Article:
edoug

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The large father is currently rocking an OPS+ of 185, which would be the best of his career. He remains pretty set on retiring, from every interview I've seen, with no door openings.

So, it's probably fair to wonder:

Has any other member of either the 3,000 hit club or 500 HR club (or perhaps just Hall of Famer) ever had a final season that was by some measure the best of their career?

Because Clemente's career ended with his death, I thought of him, but even his final very good season was nowhere near his best.

Shoeless Joe's last season was very good, with a 172, but he had a few full seasons in the 190s (which surprised me - didn't realize just how good he was, actually), and he's not a HoFer or a member of either club, obviously.

Jackie Robinson had a nice final season, but nothing to compare with his best years.

I'm sure Papi will probably slump at some point and his season will come down to earth a bit. It's early. But it's still worth pondering whether he might put together the best final season ever in MLB with his retirement.
Not as a hitter obviously, but Koufax was terrific his final season.
 

timlinin8th

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From everything I glean from pundits, the most irreplaceable part of Ortiz will be his impact on team mates and younger players. Encarnacion or Bautista can help replace his production but no one's going to replace his presence.
I'm hoping if he is set on retiring that he at least stays on in the Wakefield/Pedro "special advisor" type role. His knowledge and approach to the game would be invaluable to this team.
 

Devizier

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Has any other member of either the 3,000 hit club or 500 HR club (or perhaps just Hall of Famer) ever had a final season that was by some measure the best of their career?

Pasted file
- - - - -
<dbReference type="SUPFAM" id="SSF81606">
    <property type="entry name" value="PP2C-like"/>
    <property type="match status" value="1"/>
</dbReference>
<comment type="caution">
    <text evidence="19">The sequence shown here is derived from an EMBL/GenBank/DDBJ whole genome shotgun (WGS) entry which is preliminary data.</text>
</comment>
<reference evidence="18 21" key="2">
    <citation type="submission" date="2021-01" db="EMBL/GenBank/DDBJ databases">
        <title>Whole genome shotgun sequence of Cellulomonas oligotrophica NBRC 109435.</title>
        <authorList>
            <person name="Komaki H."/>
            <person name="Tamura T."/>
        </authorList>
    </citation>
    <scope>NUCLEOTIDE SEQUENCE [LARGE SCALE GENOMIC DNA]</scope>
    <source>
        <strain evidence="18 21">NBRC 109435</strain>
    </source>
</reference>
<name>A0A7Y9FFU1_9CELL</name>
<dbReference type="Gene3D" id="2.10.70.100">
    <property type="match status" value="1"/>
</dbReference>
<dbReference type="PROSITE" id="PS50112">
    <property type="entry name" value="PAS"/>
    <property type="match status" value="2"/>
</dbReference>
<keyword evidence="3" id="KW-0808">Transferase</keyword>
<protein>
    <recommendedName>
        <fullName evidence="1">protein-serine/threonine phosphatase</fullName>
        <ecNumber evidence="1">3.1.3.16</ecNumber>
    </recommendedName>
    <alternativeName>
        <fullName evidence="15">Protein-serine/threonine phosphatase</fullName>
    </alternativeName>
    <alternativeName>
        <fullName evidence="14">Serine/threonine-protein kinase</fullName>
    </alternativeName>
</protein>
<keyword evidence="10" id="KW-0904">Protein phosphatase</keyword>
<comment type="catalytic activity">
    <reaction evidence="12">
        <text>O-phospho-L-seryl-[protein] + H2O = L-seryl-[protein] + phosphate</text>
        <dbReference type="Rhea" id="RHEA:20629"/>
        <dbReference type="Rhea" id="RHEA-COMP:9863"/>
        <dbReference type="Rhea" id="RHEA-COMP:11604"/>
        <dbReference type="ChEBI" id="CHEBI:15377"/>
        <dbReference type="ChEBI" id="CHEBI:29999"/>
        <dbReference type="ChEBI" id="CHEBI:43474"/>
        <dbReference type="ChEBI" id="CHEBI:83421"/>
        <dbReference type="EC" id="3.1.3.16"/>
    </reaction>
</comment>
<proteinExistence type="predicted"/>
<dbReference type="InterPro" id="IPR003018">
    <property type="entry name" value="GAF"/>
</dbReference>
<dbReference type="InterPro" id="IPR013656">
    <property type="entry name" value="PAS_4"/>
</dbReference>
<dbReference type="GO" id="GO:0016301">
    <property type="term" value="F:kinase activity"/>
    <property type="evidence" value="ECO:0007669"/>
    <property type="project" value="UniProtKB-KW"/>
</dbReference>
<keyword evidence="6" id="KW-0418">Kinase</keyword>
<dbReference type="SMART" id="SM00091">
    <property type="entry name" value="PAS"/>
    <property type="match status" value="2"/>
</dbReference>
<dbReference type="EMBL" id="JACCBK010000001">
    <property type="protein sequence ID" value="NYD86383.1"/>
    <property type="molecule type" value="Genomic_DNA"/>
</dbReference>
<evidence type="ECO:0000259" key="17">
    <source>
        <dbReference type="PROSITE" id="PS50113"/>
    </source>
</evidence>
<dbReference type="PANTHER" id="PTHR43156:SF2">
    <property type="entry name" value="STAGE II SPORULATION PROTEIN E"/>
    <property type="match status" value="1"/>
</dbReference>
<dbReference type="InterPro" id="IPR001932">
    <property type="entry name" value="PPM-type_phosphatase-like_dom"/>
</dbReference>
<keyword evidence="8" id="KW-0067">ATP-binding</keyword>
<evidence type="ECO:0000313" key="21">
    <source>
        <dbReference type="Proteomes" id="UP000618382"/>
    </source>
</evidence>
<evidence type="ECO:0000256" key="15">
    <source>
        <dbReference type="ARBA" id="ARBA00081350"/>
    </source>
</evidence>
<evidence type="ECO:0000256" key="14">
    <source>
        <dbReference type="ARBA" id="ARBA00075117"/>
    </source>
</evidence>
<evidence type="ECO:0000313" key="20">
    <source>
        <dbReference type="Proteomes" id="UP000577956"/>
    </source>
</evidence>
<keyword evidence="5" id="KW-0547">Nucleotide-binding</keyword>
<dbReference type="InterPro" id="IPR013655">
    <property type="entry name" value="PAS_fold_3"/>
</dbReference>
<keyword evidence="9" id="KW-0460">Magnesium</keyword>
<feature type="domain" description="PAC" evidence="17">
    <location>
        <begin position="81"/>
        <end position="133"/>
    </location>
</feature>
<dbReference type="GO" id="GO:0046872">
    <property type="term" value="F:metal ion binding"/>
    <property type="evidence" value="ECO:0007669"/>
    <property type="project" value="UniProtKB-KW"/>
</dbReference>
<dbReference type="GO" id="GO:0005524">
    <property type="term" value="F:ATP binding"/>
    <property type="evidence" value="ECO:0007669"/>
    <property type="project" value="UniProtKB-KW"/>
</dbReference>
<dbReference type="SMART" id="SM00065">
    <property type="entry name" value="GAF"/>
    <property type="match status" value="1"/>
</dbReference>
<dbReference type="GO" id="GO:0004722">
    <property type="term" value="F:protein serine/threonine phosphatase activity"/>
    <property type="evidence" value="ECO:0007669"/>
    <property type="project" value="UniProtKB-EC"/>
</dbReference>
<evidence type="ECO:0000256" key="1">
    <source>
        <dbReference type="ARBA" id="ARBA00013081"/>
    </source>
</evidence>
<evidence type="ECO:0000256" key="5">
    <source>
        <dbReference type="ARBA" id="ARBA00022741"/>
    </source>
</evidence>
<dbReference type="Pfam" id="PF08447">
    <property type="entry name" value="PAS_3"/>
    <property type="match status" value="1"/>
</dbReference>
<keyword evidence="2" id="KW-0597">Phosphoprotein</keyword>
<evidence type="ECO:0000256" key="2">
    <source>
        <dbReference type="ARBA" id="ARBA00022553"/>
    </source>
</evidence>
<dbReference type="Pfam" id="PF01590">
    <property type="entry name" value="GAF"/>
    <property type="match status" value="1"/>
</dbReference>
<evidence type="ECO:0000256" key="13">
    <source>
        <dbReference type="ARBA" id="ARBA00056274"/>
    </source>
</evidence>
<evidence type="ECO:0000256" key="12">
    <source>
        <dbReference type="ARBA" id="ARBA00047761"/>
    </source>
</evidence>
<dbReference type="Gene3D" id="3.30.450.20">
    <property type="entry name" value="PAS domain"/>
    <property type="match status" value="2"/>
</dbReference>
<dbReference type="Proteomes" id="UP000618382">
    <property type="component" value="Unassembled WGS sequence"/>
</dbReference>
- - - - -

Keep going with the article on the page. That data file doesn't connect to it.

There really aren't any players for whom their last season is their best.

That said, Will Clark had 2200+ hits and 280+ home runs and posted his best OPS in his final season. He was a part-time player by that point and his totals were era-inflated (2000).
 

keninten

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I'm hoping if he is set on retiring that he at least stays on in the Wakefield/Pedro "special advisor" type role. His knowledge and approach to the game would be invaluable to this team.
How about Varitek managing, Papi as bench coach, Manny as hitting coach, Pedro as pitching coach, and Wakefield as bullpen coach. Kapler ad Dave Roberts as base coaches. It`s alright to dream on an off day right.
 

Seels

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How about Varitek managing, Papi as bench coach, Manny as hitting coach, Pedro as pitching coach, and Wakefield as bullpen coach. Kapler ad Dave Roberts as base coaches. It`s alright to dream on an off day right.
Where's Francona in this scenario?
 

simplicio

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And where does Pedey sit when he's done playing? (I guess he's small, they can squeeze him in somewhere)

Seriously though, is there a point at which too many alumni become a distraction?

Edit: whoops, dudes.
 
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whatittakes

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From everything I glean from pundits, the most irreplaceable part of Ortiz will be his impact on team mates and younger players. Encarnacion or Bautista can help replace his production but no one's going to replace his presence.
I think this is just one of those areas you have to count on the youngsters to figure out on their own, the same way Big Papi did.

but if you want a steadying presence in a clubhouse, if you want that one guy that keeps everyone else motivated, we've already heard some very very good things about Christian Vazquez in that respect. He's clearly a leader on the field, we've all seen examples of CV's infections enthusiasm, and the players say his antics give them confidence on the field. And you hear good things from time to time about his clubhouse presence too.

Give him a few years (and hopefully a ring or two!) under his belt, and I think CV is in an excellent position to begin to form the future leadership core of the Boston Red Sox. He can't do that on his own of course, but if you're looking for a place to start you could do a lot worse!
 

Papelbon's Poutine